Do laypeople question the clergy, "Do you really believe in all this?" Do students question the teacher, "Is this all true?" Padre Pio had his doubts, Mother Theresa never conquered hers. I'd say it hardly matters, my belief.

I once believed there was no such thing as morbid curiosity. Once. I know for a fact now: this is true. No one comes in without the least hope it will work. I once believed that that their was always an answer, even if you had to summon one yourself. Everyone believes in possibility, everyone that enters that door. That is, of course, excluding myself.

She's like all the others, a fool, trying to find The Fool. He doesn't exist, not in a place like this, not in a Magick Shoppe in a back alley of New Orleans with more chapels than sinners to fill them. She wants reassurance, not the truth. Well, that doesn't exist in a place like this either.

"Everything in this world is both real and imaginary." I obfuscate. "Spiritual and Mortal walk the same plane, whether you choose to believe or not."

I don't see midnight settle in her young eyes, I don't know that she's returning to the same Hell she's sought liberation from. I can't help her.

I don't see the ultimatum leaking from her thoughts and setting her jaw in a twisted curtain call, it's beyond my powers to know that she no longer believes in encores. I can't help her. Even if she's decided it's all an act in a play she doesn't care to perform anymore-

Don't say a word, you can't help her.

"Thank you." She leaves a few dollars in the table before ducking under the tapestry of an entrance, entering the main wing once again. I see you again in my near future, it lies. I count out the money instead of watching her leave. I never specified an amount; it's too much. Years ago, I'd chase down girls like her, give them back their money, give them sound advice instead. At the end of the night, they all end up in the same gutter. I've wasted my breath and the last of my compassion. Cruel, perhaps, but inevitable. We all have to make a profit, after all.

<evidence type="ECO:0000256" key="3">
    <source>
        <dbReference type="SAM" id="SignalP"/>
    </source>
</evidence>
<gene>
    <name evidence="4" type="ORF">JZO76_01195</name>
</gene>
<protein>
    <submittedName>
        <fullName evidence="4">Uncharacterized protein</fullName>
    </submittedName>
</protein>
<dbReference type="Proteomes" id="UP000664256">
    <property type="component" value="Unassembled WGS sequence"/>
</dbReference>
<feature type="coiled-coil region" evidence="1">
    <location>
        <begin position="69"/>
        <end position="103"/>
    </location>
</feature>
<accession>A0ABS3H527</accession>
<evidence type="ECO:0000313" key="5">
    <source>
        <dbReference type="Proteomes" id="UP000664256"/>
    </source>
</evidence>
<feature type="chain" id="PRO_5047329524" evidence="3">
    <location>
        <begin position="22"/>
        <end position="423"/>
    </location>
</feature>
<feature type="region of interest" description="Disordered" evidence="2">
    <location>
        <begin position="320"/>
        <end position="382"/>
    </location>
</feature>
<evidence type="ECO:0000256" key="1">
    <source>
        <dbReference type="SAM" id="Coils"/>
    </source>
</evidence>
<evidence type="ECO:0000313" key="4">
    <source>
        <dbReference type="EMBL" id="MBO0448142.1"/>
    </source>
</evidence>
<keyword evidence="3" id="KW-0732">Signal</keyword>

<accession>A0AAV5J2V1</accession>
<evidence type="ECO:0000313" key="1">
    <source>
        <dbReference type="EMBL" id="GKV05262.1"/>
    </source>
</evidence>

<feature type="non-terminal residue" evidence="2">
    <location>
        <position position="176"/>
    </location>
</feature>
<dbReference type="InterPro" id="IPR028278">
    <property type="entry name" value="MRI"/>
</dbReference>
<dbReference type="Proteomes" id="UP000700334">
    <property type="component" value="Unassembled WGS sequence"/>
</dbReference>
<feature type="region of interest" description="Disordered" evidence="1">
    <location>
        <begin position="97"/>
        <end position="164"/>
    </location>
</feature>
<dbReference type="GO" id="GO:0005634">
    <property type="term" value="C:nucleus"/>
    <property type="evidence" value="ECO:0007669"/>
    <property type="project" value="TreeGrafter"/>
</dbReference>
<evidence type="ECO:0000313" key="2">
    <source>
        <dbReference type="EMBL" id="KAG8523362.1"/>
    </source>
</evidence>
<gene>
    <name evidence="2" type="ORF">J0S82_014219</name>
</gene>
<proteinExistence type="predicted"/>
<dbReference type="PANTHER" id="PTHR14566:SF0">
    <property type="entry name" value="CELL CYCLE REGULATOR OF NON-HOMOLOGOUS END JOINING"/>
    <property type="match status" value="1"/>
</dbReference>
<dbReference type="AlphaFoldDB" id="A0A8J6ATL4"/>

The best I can do now is dish out advice from the decks of execution to best advise the situation at hand. Girls like her, they only believe in ideas as concrete as the ones they'll die on.

Tarot cards, checks, cash, documents, bills, taxes, eulogies: it's all currency printed from the same trees. It's justifiable by their standard. That, or they aren't afraid of desperation anymore.

I lock up shop and seek solace from something much more fluid. I live at the bottom and rise to the level that others fall from. At the end of the day, I know I'm no teacher, no saint, but I'm no trickster either. I lie to others, but I've never lied to myself. For that, I don't feel guilt.

The bartender's hands are rough and calloused when they brush mine, gloves removed. Strong and soft, they contrast the girl's, not that I think of her. I don't hear her sobs in the booth behind me.

As I pay the bartender, a dollar slips from his grasp. Sheepishly, he picks it up and slides it back into the stack with the rest of my change. I ignore the coincidence and stuff the bills in my back pocket. Stuff like this,

it doesn't mean a thing to me anymore.